Cameron to cut chances for legal challenges against government schemes
19 November 2012
David Cameron has declared that he will slash the ability to bring legal challenges against government policies, claiming that the UK "is in the economic equivalent of war".
In a speech given to the CBI (Confederation of British Industries) annual conference, Cameron claimed that "bureaucratic nonsense" was standing in the way of growth, and that he intended to put a stop to it.
Judicial reviews, which ensure that the means of implementation for government schemes were decided upon through the appropriate procedures, will see a rise in cost, a drop in the period in which someone can apply and fewer opportunities to appeal.
These judicial reviews can currently be sought by individuals or firms if they feel a decision made by authorities was in error. Virgin’s recent legal challenge of First Group’s acquisition of the West Coast Mainline’s franchise was one such review, which found that the selection had been made for the wrong reasons.
But Cameron claims the challenges are a "massive growth industry", citing the 11,000 applications for judicial reviews in 2011, and stacking them up against the number in 1975 – a mere 160.
The prime minister also declared that he was to put an end to equality impact assessments, which are in place to ensure that policies do not unduly disadvantage people of a particular gender, race or religion.
Cameron pushed a war analogy in his speech, comparing the current economic climate to the fight to beat the Nazis in World War II.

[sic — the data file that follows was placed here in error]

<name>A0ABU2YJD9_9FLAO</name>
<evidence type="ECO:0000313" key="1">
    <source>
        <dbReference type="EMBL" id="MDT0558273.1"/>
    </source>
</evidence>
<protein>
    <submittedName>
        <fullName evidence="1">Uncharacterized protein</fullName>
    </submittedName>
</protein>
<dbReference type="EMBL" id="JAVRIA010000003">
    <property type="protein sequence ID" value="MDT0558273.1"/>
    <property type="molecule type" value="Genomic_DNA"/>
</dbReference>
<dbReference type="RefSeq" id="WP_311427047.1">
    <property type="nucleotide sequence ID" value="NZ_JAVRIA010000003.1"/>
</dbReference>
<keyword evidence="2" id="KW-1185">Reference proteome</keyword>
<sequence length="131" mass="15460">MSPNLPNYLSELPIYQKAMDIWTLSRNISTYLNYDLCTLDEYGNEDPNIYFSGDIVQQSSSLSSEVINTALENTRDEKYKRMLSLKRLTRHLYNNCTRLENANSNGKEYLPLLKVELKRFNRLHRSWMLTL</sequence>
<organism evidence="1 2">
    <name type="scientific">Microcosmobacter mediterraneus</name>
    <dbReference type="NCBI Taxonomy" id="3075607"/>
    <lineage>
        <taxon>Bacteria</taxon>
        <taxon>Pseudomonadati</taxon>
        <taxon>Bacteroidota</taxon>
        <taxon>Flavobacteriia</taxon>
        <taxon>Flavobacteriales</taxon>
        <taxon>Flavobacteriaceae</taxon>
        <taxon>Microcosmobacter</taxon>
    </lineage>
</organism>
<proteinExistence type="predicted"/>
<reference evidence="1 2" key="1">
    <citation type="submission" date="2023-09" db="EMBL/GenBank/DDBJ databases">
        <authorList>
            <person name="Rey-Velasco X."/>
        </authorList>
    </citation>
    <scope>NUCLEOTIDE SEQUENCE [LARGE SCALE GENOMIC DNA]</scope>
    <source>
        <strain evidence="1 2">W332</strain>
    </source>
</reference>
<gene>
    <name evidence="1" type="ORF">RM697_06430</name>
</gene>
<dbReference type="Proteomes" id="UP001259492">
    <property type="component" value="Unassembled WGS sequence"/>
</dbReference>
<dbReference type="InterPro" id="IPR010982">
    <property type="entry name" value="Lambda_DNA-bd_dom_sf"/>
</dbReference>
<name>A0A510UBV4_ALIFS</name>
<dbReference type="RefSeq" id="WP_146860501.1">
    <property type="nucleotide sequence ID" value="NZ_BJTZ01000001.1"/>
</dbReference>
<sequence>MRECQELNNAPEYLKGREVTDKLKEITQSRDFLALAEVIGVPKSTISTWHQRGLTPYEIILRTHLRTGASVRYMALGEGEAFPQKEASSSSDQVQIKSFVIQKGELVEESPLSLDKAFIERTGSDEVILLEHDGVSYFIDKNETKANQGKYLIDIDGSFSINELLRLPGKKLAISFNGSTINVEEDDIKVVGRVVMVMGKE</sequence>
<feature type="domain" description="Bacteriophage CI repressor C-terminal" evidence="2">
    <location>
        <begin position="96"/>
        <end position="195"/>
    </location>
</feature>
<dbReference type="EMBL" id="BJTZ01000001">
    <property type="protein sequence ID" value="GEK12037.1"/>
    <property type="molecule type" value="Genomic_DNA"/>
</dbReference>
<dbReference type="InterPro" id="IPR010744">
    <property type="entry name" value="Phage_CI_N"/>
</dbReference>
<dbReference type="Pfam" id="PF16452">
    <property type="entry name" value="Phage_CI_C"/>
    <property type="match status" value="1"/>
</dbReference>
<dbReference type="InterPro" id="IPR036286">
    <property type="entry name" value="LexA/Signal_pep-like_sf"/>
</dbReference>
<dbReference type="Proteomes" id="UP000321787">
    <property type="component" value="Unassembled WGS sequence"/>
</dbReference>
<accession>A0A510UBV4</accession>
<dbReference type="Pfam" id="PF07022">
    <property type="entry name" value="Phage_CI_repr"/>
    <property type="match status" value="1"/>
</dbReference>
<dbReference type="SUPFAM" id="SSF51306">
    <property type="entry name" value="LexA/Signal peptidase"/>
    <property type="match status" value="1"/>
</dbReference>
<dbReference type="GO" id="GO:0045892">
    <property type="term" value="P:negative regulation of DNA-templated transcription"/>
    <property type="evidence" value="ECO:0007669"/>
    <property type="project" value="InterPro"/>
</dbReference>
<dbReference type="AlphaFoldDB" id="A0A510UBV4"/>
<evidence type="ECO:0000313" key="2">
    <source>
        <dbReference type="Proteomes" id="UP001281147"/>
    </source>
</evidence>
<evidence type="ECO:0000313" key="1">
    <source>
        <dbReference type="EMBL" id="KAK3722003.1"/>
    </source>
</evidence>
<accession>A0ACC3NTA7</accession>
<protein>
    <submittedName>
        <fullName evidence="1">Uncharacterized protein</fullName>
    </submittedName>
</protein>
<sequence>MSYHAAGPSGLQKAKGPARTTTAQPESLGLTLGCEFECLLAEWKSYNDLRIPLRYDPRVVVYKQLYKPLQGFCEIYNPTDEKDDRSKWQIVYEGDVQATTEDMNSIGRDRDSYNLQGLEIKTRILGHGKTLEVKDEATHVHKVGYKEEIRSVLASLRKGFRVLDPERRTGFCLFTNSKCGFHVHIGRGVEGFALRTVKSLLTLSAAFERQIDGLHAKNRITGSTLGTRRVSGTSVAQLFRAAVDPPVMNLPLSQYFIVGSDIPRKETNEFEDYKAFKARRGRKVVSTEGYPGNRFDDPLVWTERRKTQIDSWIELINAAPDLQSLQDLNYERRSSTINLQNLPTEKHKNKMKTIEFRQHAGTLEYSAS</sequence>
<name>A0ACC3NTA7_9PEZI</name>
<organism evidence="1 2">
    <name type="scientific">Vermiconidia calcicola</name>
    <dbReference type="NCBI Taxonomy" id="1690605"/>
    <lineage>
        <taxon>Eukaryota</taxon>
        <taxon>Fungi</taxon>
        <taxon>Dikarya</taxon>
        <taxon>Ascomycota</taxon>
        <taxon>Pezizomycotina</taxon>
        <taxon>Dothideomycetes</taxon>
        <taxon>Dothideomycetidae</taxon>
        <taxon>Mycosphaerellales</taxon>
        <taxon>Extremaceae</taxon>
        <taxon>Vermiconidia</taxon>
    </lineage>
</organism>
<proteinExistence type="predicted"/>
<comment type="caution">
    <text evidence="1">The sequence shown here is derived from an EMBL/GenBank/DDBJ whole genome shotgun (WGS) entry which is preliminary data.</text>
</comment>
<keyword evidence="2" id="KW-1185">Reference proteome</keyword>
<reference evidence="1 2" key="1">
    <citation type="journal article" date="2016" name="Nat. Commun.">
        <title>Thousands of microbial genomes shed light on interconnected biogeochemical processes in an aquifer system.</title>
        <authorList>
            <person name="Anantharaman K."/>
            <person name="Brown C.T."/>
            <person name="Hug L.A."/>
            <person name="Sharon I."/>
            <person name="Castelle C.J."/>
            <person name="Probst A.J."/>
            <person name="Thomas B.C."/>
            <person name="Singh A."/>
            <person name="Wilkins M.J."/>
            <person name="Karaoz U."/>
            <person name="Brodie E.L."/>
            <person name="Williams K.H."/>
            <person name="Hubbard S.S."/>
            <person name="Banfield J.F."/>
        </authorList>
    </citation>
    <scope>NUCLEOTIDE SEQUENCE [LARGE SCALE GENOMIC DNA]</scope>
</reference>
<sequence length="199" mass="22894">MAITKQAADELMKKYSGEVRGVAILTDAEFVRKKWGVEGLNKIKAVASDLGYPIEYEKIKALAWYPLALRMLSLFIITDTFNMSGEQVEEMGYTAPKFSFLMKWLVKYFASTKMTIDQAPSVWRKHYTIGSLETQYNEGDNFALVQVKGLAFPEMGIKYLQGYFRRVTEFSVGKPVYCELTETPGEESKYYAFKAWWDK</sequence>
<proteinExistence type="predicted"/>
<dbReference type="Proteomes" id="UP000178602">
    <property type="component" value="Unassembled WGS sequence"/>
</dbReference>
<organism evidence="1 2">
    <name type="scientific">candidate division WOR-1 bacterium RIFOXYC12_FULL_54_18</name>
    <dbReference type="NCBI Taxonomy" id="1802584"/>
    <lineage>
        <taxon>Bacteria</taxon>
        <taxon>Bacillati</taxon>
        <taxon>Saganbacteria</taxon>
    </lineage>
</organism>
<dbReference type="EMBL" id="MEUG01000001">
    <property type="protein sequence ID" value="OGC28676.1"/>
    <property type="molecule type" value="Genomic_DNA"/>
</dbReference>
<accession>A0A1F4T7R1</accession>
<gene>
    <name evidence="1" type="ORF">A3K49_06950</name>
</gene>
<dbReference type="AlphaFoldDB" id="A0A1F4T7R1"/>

"When this country was at war in the '40s, Whitehall underwent a revolution," said Cameron. "Normal rules were circumvented. Convention was thrown out. As one historian put it, everything was thrown at 'the overriding purpose' of beating Hitler.
"Well, this country is in the economic equivalent of war today - and we need the same spirit. We need to forget about crossing every 't' and dotting every 'i' - and we need to throw everything we've got at winning in this global race."
But not everyone is on board with Cameron’s plans. Dan McLean, of the Campaign to Protect Rural England, has hit back, saying: "The system is already stacked against local people trying to protect the areas they love. The only way for local people to oppose a bad development that has already been granted planning permission is through judicial review."
"This is already very expensive and time-consuming. Putting this option further out of reach for many people will only make it even harder for local people to take a democratic role in planning decisions where they live."